The projects of 22 Biosciences Area scientists and engineers received funding through the FY23 Laboratory Directed Research and Development (LDRD) program.
Through a collaborative effort, researchers have identified a protein in soil viruses that may promote soil health. The work was enabled in part by a community data portal of the U.S. Department of Energy (DOE) Joint Genome Institute (JGI), a DOE Office of Science User Facility located at Lawrence Berkeley National Laboratory (Berkeley Lab). Using 5,000 images of crystalized samples cloned and synthesized by the JGI, scientists have begun the complex process of uncovering the hidden secrets of soil viruses.
A team led by CRISPR pioneer Jennifer Doudna and her longtime collaborator Jill Banfield has developed a clever tool to edit the genomes of bacteria-infecting viruses called bacteriophages using a rare form of CRISPR. The ability to easily engineer custom-designed phages—which has long eluded the research community—could help researchers control microbiomes without antibiotics or harsh chemicals, and treat dangerous drug-resistant infections. A paper describing the work was recently published in Nature Microbiology.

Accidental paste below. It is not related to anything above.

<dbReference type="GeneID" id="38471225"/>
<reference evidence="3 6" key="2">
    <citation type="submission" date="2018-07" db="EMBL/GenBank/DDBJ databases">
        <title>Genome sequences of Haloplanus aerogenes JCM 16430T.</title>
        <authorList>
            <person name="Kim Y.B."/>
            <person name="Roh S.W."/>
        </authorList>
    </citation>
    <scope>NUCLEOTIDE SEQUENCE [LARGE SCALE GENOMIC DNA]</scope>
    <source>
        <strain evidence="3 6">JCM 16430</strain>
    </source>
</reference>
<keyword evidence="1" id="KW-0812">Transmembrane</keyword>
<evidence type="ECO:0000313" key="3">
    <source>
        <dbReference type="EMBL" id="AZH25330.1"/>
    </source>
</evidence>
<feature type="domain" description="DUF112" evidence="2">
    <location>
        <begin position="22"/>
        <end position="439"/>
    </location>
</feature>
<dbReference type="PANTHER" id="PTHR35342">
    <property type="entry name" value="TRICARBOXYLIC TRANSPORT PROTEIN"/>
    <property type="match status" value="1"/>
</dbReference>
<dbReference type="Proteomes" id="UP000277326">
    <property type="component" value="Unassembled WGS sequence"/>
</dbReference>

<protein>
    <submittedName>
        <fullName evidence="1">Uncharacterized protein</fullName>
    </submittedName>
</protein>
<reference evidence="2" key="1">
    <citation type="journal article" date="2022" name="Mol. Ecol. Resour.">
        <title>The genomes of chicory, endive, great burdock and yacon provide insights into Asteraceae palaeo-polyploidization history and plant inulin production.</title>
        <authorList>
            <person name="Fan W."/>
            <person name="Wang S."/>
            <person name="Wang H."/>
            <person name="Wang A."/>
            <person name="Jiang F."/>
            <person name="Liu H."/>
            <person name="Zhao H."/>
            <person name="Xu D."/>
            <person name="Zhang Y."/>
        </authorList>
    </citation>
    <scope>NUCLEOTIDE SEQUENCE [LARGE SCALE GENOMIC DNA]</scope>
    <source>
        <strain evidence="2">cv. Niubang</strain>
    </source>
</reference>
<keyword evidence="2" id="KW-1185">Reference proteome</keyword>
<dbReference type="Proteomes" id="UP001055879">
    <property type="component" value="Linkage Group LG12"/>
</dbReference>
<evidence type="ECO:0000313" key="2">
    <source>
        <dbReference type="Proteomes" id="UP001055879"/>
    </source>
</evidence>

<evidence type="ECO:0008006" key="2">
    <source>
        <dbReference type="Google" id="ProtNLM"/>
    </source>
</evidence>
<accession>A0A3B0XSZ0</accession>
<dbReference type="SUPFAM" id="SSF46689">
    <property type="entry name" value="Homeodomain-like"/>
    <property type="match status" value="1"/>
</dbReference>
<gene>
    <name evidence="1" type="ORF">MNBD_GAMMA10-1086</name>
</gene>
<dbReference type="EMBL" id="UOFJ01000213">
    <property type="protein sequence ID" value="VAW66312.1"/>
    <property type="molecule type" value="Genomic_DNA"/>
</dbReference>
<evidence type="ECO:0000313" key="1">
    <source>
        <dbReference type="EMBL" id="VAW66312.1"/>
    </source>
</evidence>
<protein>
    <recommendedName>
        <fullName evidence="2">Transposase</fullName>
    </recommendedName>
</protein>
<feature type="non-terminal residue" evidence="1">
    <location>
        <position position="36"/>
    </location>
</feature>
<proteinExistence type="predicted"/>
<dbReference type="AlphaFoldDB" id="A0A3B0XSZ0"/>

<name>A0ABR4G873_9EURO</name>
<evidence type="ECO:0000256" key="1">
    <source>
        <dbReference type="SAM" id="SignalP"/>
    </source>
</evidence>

An international team led by Justin Reese, a research scientist in the Environmental Genomics and Systems Biology (EGSB) Division, analyzed electronic health record data aggregated in the National COVID Cohort Collaborative (N3C) Data Enclave to assess whether metformin is associated with reduced COVID-19 severity in people with prediabetes or polycystic ovary syndrome (PCOS), two common conditions that increase the risk of severe COVID-19 presentation.
In Cell Genomics, an international consortium led by researchers at the Joint Genome Institute team generated 824 new Actinobacteria genomes, which were were combined with nearly 5,000 publicly available ones and 1,100 metagenome-assembled genomes (MAGs) reconstructed from sequenced environmental samples in a previous study.